Don’t undervalue your sleep!
Understand your chronotype!
We all have one but do you know yours?
Are you a Lark or an Owl and do you allow those natural tendencies to play out? Perhaps you’re a lark and if undistracted would hit the pillow consistently around 8 pm but because you have pressure from work to complete deadlines and work late that doesn’t happen. Or if it does not work, does binge-watching episodes on Netflix mean you stay up much later than you would naturally. As I’ve mentioned your chronotype is innate and pre-programmed, in the sense that you can’t manipulate it, more than +/- 30 mins, without it affecting your sleep and consequently your health. We are constantly learning about the influence sleep has on our biology but we know that impaired sleep WILL lead to impaired health. Perhaps you’re a shift worker and it’s all very normal to work during the day and sleep in the day but just because it’s normal doesn’t mean your work-life has synced with your biology. As a species, we are diurnal and should be sleeping during the night for the best health outcomes. Clearly, getting another job isn’t always easy to ensure you maximise the duration and quality of your sleep when you do have it.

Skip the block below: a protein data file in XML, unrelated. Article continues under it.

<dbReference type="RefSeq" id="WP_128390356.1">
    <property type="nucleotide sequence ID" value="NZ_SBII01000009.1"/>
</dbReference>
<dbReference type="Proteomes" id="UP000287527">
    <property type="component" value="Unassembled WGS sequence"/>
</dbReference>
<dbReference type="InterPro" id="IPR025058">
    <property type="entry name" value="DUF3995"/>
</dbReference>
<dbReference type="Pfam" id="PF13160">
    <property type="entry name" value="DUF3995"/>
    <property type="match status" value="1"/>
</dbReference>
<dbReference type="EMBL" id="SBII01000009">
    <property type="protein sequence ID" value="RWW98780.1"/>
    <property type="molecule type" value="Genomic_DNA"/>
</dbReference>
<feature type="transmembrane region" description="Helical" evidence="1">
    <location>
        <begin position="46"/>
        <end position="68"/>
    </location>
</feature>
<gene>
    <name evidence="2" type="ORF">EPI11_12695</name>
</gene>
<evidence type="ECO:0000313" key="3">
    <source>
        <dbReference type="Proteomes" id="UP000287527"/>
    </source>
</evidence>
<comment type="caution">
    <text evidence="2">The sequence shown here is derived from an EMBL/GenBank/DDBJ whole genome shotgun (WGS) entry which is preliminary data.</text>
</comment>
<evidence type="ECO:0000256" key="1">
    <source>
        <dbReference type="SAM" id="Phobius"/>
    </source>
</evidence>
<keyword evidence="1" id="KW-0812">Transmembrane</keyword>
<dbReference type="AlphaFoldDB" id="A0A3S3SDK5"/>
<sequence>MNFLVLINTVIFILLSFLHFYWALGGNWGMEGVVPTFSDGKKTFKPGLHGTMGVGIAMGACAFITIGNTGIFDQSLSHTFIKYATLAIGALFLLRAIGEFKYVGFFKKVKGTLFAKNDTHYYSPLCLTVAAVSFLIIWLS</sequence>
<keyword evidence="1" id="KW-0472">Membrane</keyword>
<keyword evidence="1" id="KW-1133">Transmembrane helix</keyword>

You might be a night owl but because of morning meetings and an early schedule means that your attempts to go to bed early like a good little worker are thwarted, and you find yourself laying in bed staring at the ceiling, counting sheep (pastured raised of course). This is because you’ve jumped the gun on your physiology. The natural urge to sleep due to your hormonal shift is yet to kick in and it might be hours to come yet. You might have even self-diagnosed yourself as an insomniac because you haven’t yet recognised your chronotype and go to bed around the same time as your partner or housemates that operate on a different biological timeline, and therefore find yourself mulling over thoughts, to-do lists, conversations you had with people 17 years ago etc.